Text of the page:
Both of us have certainly traveled for work before — leaving the other to fend for the family — however, never for months at a time. This was something new that was going to need some getting used to. In other words, this was going to be hard AF.

Here's a little background. Alex and I have been 50/50 parents from day one. We are both extremely hands-on dads. We each put in roughly the same amount of work and time when it comes to our family. That was something we promised each other before Maxwell came into our lives to avoid potential feelings of resentment down the line. And for the most part, this is the first time that arrangement has been tested.

As Al's shooting dates neared, we made a list of all the additional things I would be taking on. New for me would be getting up at 5:45 when Max wakes up (Al's always been a morning person). I'd also be responsible for making him breakfast, making his lunch for school and making sure he's prepared for all his afternoon activities (tennis, Lego club, Karate, etc). Typically Al would do Max's morning routine while I take on the evening routine. But now, I would be doing both. I totally got this, right? Wrong.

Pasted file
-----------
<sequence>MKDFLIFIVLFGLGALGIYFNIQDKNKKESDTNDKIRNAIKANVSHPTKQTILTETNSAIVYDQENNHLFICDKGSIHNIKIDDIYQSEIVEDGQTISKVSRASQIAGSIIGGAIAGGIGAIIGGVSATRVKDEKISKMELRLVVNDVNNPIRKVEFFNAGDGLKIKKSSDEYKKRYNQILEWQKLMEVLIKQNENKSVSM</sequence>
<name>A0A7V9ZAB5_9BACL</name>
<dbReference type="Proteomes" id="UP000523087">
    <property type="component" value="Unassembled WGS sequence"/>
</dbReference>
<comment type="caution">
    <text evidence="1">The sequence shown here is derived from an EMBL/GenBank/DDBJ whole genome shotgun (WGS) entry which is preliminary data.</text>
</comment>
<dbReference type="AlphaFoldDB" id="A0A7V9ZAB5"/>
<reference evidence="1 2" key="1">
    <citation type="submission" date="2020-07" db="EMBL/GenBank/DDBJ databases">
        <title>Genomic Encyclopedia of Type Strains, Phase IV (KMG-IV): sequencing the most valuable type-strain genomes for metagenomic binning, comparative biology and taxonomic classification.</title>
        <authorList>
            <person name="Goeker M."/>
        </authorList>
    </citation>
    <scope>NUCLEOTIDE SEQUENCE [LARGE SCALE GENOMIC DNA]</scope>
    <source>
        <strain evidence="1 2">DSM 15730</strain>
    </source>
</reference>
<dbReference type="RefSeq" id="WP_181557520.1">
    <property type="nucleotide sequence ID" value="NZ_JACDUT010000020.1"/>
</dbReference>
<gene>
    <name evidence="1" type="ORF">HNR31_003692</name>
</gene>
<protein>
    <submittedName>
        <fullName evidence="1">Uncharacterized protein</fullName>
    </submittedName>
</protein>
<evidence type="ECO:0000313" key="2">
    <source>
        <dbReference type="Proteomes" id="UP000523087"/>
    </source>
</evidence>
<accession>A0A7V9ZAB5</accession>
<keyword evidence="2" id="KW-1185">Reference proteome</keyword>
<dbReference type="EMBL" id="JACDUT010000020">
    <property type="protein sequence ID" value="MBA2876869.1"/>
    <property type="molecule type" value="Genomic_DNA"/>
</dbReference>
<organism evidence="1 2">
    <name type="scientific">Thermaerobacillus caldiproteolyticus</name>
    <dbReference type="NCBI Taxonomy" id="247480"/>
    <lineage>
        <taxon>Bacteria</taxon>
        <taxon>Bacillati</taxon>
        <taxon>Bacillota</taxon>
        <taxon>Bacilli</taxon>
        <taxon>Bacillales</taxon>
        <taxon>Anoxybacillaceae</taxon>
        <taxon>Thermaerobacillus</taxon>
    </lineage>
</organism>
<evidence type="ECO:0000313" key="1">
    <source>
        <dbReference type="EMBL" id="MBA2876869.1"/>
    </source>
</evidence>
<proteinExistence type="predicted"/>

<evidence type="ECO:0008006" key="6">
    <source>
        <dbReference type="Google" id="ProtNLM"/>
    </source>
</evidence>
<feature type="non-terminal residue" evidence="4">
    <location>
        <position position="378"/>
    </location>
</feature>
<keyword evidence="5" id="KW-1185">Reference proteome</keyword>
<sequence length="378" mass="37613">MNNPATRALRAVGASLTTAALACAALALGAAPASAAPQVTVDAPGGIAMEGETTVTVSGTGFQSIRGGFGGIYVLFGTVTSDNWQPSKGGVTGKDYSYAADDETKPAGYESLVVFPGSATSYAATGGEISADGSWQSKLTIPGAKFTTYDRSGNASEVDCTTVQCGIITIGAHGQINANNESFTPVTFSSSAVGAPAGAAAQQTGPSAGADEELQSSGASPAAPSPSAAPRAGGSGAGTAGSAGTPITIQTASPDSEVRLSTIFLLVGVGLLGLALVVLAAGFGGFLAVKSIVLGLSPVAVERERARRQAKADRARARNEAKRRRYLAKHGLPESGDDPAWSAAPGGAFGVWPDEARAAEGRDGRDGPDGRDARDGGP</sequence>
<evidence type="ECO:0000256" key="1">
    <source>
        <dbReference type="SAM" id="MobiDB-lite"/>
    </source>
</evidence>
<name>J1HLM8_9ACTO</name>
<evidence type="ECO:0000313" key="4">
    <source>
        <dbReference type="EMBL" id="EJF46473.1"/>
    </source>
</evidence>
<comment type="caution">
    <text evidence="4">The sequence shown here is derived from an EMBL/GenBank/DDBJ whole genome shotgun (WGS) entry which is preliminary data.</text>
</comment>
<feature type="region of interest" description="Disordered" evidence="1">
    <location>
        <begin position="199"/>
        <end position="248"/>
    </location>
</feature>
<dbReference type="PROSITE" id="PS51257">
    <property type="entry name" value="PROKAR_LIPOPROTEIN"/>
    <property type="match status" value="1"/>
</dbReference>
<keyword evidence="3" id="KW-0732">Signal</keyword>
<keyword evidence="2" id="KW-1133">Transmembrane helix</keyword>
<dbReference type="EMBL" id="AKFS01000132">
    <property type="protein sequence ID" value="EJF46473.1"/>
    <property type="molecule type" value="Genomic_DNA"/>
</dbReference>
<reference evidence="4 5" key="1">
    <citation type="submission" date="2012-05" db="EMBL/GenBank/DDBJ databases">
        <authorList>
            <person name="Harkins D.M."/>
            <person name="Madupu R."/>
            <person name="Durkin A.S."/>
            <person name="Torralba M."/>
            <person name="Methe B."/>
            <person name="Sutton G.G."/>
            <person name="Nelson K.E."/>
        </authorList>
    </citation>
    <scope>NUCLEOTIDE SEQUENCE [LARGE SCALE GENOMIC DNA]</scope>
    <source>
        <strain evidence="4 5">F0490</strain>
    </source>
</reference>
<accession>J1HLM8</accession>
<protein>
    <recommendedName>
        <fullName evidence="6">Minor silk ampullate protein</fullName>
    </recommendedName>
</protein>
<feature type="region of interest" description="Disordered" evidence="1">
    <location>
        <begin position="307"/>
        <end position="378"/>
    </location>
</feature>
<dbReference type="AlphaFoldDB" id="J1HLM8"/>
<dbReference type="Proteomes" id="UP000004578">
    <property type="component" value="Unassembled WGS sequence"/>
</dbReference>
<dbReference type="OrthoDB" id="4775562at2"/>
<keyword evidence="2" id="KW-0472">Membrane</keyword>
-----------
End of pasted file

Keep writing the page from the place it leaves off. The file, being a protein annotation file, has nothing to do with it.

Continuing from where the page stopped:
Evenings would prove most challenging. I had to have a talk with my boss about leaving the office by 6:00 p.m. every night so I could get home in time to relieve our nanny by 7pm… with the promise that I'd continue working from home after Max goes to bed. Fortunately my office acquiesced (not that they had much of a choice).

Then there were the weekends. We over scheduled ourselves and stayed really active, because when Max is inactive — a.k.a. bored — he tends to act out. So there were several weekends in a row of me and my little guy… with no breaks in-between. 90% of me loved every second of it, but damn, that other 10%... I found myself offering friends hundreds of dollars to watch Max for a few minutes so I could poop/scream/shower/sob in peace.